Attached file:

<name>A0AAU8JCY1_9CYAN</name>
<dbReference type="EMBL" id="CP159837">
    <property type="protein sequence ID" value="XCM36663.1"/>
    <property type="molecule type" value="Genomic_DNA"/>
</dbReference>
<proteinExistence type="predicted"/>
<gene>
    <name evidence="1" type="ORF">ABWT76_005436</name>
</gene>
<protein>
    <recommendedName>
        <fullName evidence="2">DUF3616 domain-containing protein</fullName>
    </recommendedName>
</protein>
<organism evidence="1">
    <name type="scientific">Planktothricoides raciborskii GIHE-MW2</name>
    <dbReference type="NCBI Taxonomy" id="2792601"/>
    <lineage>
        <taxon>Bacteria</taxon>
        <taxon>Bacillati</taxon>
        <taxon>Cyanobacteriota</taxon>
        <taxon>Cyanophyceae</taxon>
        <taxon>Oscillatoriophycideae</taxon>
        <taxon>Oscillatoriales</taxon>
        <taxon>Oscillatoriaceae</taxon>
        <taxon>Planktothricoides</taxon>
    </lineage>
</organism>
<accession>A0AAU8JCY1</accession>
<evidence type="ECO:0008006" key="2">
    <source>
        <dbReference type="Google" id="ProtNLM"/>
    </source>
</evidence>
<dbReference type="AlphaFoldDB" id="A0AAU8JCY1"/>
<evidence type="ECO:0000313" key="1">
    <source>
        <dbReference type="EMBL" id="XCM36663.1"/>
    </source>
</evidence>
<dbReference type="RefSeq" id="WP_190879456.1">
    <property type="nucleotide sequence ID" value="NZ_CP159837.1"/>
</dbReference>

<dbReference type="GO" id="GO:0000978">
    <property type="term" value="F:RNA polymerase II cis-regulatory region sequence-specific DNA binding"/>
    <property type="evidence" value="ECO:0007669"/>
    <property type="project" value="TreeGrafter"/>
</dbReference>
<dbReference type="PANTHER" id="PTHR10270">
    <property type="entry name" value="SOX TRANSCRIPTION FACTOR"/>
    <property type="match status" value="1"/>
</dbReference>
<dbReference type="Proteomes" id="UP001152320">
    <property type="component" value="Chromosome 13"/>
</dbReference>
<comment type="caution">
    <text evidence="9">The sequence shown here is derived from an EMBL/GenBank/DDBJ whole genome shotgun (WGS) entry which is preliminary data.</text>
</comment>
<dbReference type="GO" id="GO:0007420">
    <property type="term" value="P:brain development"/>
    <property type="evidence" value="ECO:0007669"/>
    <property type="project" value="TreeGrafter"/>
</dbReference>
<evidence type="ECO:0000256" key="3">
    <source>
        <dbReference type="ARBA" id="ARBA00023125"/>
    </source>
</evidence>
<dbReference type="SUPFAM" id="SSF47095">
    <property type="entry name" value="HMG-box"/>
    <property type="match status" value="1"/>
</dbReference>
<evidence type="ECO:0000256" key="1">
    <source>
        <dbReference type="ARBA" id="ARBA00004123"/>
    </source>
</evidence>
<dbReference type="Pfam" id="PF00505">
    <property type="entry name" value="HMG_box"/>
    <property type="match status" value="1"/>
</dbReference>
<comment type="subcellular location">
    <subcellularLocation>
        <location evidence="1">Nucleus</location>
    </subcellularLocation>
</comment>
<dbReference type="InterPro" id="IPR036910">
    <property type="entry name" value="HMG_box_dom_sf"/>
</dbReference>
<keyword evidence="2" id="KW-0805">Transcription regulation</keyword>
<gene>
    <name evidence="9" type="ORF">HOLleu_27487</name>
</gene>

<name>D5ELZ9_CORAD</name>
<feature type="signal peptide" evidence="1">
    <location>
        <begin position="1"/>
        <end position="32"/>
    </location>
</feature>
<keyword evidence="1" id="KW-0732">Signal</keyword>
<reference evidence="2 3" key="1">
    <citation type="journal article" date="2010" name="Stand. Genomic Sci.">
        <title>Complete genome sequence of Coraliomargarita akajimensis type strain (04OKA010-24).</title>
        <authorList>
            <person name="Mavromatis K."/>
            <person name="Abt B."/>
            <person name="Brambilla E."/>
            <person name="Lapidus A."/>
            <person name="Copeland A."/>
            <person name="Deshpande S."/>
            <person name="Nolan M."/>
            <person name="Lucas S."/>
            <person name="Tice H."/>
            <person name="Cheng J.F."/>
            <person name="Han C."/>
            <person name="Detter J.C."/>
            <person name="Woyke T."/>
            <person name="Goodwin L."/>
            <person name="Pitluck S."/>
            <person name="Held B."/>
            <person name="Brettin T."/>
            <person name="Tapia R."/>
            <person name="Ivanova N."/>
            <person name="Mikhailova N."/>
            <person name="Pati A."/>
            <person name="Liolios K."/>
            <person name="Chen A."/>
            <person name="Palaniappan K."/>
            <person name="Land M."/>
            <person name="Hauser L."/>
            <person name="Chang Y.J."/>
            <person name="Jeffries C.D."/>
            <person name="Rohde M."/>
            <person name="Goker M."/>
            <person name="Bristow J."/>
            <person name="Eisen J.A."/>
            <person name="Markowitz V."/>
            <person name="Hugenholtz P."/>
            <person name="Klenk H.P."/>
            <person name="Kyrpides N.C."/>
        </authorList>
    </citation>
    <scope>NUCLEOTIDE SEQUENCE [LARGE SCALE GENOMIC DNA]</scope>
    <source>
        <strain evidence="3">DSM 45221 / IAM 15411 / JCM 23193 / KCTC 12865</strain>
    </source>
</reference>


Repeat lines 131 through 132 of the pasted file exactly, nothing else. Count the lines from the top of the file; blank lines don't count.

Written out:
            <person name="Hauser L."/>
            <person name="Chang Y.J."/>